Last night the National Democratic Institute (NDI) awarded its 2017 Democracy Award to three organizations at the forefront of the battle to combat disinformation at its annual Democracy Award Dinner in Washington, D.C. Entitled Disinformation vs. Democracy: Fighting for Facts, the evening’s discussion explored the threat of disinformation to democracy around the world.
NDI’s annual Democracy Dinner will be held November 2nd at the Fairmont Hotel in Washington, DC. This year, NDI will honor three organizations on the front lines of fighting the global challenge of disinformation and false news. In addition, Senator Chris Murphy will provide a perspective from the U.S. Congress on this important topic and efforts that are being taken to counter disinformation. To purchase tickets and sponsor the event, please use this link.
The Intergovernmental Authority on Development (IGAD), a regional bloc composed of eight countries in East Africa, signed a Memorandum of Understanding (MoU) with the National Democratic Institute on Friday, October 13. The new agreement fortifies the existing relationship between the two organizations and will enhance joint efforts to consolidate democratic practices in the IGAD member states: Djibouti, Eritrea, Ethiopia, Kenya, Sudan, Somalia, South Sudan, and Uganda.
NDI was pleased to support the Code for All Network at their annual Code for All Summit, which took place in Taipei, Taiwan, at the margins of Taiwan’s CivicTech Festival.
Code for All is an international network of organizations who believe that digital technology opens new channels for citizens to more meaningfully engage in the public sphere and have a positive impact on their communities.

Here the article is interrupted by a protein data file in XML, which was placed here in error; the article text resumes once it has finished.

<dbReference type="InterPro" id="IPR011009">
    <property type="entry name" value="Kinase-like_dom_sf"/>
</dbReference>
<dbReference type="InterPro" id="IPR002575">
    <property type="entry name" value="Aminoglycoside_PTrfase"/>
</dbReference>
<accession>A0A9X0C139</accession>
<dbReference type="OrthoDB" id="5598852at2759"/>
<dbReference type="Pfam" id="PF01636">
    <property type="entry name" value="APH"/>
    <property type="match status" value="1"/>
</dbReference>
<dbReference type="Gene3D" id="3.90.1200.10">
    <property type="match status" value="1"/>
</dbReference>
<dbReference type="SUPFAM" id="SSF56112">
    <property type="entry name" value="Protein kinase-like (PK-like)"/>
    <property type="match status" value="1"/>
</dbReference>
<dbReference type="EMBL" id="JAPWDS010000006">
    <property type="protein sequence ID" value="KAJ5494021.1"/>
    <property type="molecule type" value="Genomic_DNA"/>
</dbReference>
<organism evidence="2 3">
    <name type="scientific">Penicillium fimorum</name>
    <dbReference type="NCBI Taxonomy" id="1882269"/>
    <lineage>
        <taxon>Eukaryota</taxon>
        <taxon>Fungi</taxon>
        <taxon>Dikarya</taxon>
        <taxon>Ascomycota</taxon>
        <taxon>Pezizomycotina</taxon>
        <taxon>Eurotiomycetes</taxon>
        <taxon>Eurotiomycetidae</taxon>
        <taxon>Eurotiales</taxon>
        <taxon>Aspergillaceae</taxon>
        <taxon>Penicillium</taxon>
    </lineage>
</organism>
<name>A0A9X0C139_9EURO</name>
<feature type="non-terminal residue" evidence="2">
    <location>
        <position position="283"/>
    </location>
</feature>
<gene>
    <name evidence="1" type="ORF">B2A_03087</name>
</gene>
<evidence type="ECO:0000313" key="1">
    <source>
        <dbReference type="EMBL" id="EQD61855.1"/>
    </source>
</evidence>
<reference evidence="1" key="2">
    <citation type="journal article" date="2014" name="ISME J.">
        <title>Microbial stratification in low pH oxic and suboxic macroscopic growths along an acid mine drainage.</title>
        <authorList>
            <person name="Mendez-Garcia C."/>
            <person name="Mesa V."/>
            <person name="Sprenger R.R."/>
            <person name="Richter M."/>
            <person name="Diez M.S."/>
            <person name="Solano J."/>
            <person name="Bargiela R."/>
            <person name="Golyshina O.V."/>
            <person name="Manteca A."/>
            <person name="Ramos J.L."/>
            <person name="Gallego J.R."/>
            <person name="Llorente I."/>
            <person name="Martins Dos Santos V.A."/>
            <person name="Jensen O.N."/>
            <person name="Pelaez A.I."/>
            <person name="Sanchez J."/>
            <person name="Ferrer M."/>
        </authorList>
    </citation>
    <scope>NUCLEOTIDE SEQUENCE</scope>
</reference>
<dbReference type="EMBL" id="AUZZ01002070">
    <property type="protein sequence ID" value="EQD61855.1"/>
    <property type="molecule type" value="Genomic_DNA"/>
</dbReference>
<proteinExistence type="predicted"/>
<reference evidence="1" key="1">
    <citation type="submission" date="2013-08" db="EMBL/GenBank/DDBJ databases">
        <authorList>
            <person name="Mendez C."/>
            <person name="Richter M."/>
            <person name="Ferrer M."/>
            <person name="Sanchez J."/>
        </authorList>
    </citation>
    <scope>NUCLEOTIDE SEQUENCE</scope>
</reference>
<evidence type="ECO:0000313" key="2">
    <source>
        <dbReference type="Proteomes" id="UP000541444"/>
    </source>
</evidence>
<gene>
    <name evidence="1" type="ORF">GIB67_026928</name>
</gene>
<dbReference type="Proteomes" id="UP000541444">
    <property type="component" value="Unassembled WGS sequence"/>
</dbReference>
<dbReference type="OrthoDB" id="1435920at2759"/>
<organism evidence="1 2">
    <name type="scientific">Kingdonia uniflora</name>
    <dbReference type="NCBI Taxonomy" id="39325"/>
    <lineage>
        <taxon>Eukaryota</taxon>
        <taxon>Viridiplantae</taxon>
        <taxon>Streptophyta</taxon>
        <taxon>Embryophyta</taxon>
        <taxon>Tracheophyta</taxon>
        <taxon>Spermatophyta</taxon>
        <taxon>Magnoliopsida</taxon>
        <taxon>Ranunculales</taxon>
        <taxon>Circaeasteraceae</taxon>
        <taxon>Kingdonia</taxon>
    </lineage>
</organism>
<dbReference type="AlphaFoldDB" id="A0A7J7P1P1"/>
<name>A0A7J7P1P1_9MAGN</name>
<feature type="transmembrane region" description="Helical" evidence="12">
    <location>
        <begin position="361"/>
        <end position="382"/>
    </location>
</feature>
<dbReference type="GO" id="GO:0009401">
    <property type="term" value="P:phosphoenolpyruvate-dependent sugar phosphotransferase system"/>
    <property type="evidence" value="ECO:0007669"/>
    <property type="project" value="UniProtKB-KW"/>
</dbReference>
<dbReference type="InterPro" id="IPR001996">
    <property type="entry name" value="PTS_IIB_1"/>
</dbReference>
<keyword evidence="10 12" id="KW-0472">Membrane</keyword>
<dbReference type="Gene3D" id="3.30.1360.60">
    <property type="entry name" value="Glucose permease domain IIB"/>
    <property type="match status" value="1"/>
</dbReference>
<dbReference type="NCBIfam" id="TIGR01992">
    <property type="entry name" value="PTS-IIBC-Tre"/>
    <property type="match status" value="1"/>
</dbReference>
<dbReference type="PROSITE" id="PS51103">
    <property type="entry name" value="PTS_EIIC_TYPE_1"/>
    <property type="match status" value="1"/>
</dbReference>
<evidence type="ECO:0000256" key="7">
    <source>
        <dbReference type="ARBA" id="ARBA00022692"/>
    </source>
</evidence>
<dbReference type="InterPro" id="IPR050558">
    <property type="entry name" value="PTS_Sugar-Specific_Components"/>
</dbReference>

The continued expansion of internet use in Kyrgyzstan has created new opportunities for young people to meaningfully participate in politics. Looking to take advantage of this new avenue for political participation, NDI partnered with Radio Azattyk (the Kyrgyzstani affiliate of Radio Free Europe/Radio Liberty) to produce a weekly livestreamed political discussion show, “Azattyk Club.” The platform is currently the only livestreamed political show in Kyrgyzstan.
On August 23, 2017 NDI received a letter from Cambodia’s Ministry of Foreign Affairs and International Cooperation ordering the Institute to close its office and expelling its international staff from the country. The government’s action against NDI was part of a larger and intense campaign against independent media, the political opposition and civil society. The crackdowns are taking place in the lead-up to the July 2018 elections, which are expected to be closely contested.
Liberia is in transition, celebrating more than a decade of peace since the end of its civil war in 2003 and surviving the Ebola crisis. The country is moving past a focus on political stability and towards building a resilient democracy that delivers for its people. After electing Africa’s first woman head of state, President Ellen Johnson-Sirleaf, in 2005, Liberians face another historic election on October 10, 2017: the first peaceful transfer of power between two democratically elected governments.
Nicaragua’s democratic institutions have eroded substantially over the past decade, to the degree that many Nicaraguan youth do not see viable options for making change in their communities or country through politics. Through grassroots organizing, a group of Nicaraguan youth have found ways to exercise their right to hold elected officials accountable and to secure action to bring about improvements in their communities.